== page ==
Looks of apprehension were on the faces of 150 Winchester High School students as they entered English High School on McBride Street earlier this month as the first part of an exchange program that included visits by students to each others’ schools.
“It was a bit awkward at first, naturally, but as I got to know people I felt more relaxed,” said Dan Zhang, a Winchester ninth-grader.
Classmate Ashley Grevelink admitted she felt “intimidated” when she walked through the front door. “I’ve read about urban high schools and kind of expected to see police officers everywhere,” she said, standing in line for lunch with her English High pen pal, sophomore Carlos Escarfullery, following a get-to-know-each-other exercise similar to speed-dating.
“I wanted to be accepted,” she continued, “but was afraid of what [English students] might think of me. I had my friends to lean on, and after we began talking to the kids here one-on-one I feel a lot more comfortable now.”
“They looked kind of shy, staying together when they came in,” said Escarfullery, who had been exchanging e-mails with Grevelink for about three weeks as part of the preparation for their visits. “But I’ve found they’re all open-minded and very nice to me.
“Ashley also surprised me when she told me she’d really like to be in a school with different cultures,” he said.
Jameliz Quinonez, a sophomore at English, agreed. “They looked real nervous at first, much quieter than us. I thought they were so different.
“Turns out they’re awesome kids, very cool and show us respect. I talked to my pen pal [freshman Will McCarthy] about a lot of things,” Quinonez said. “He said they were reading a book about racism. I told him you have to experience it to really know racism and the lower expectations that go with it,” he said.
“I want to prove society’s prejudices wrong,” Quinonez added. “This kind of experience helps break down stereotypes. We all have the same issues, problems at home or school. We all go through them to various degrees.”
“Obviously, the biggest difference between us is race, and it’s results,” Zhang said during a separate interview. “In Winchester we may have all the material things we need. But at English they seem more closely knit.”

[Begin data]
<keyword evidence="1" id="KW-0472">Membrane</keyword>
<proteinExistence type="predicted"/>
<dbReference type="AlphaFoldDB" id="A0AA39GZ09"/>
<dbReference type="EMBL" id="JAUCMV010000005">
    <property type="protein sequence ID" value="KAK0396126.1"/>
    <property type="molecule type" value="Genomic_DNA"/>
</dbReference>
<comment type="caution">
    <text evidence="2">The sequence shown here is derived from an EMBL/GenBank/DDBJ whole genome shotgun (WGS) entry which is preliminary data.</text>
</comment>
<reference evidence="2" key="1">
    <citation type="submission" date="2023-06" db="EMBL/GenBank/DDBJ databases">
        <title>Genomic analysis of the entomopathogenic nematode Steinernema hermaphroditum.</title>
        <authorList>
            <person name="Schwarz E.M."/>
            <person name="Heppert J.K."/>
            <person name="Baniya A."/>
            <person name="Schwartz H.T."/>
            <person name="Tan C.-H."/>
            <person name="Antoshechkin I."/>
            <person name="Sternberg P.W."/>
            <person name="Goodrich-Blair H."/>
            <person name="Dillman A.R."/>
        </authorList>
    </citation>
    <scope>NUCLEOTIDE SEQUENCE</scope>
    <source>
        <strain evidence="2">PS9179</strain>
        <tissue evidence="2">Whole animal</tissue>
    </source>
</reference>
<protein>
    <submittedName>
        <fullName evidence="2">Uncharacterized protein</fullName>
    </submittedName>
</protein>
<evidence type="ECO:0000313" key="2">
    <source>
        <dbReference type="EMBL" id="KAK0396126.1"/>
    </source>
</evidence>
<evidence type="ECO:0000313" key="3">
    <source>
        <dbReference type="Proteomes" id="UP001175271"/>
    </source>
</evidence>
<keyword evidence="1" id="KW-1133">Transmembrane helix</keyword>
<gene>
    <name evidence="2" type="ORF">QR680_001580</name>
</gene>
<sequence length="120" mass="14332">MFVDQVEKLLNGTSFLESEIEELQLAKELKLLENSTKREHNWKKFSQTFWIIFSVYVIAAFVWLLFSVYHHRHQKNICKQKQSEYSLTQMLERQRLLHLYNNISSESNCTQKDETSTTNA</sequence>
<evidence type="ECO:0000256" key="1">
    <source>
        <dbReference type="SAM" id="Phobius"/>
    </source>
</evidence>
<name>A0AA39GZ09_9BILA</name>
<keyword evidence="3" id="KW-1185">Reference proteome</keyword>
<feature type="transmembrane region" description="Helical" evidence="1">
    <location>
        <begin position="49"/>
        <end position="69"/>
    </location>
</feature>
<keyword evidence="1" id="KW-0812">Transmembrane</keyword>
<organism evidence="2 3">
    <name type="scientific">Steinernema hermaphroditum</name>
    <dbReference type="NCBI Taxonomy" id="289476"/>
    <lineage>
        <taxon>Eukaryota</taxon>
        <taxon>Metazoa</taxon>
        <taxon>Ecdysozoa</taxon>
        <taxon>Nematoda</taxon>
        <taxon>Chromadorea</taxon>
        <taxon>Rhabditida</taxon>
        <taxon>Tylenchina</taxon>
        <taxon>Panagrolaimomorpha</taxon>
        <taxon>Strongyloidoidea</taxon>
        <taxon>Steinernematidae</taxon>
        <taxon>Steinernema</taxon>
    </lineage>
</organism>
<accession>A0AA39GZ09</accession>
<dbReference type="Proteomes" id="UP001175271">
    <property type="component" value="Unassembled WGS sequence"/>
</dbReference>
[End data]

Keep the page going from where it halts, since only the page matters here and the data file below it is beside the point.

He went on to say how much he enjoyed the program. “I’d do it again if I have the chance.”
“It’s not just about facilities,” said Quinonez, who admitted he had never heard of Winchester before the exchange. “It’s also about what’s inside you. When [the coordinators] asked us where we thought we’d be in 10 years, all the Winchester students said graduated from college and married. That’s my plan, too. I’m going to major in business.”
“This encounter was very inspiring,” reflected Winchester ninth-grader Alexa Williamson after the second day of the exchange. “Meeting these students gave me a new perspective on life in general and made the topics we have been studying in class such as racial oppression and injustice real to me.”
Classmate Lexy Long suggested holding a reunion of the two groups, adding, “In my opinion, if English High would receive the funding it needed it could increase its scores and get the kids and parents involved. Why are we cutting funds from the schools that need it the most?”
Amanda Gordon, project director for Connect and Commit, a community service and learning program at Winchester, called the exchange “a powerful example for both students and adults,” saying, “This is a foundation that shows they can work together very well.”
Gordon said teachers and coordinators from both schools met several times, setting up pen pals and preparing students for the exchange. Students also read Caroline B. Cooney’s “Burning Up,” a novel about how civil rights problems in the 1950s affected the country.
In a later e-mail Gordon said she and her students are “brainstorming… about post-exchange projects.”
“The main goal of the project is to bridge the gap between the urban and
suburban communities. Most of the time these students are not able to learn about each other because of the segregation in society,” said Marlon Ramdehal, program coordinator at the Center for Teen Empowerment at English High and a 1999 graduate of the school.
“But one or two days together won’t be enough,” Ramdehal added. “The next step for these kids is to learn how to take action by writing politicians, voting and reaching out beyond their own communities. They’re all passionate and can make things happen. It’s really up to them.
“I hope they embrace that, keep up contacts with each other and understand the value of what they have experienced in this program,” he said.
Support for the project came from Learn & Serve America through the Massachusetts Department of Education, the Winchester Foundation for Educational Excellence, the Winchester Community Service Foundation and English’s Center for Teen Empowerment.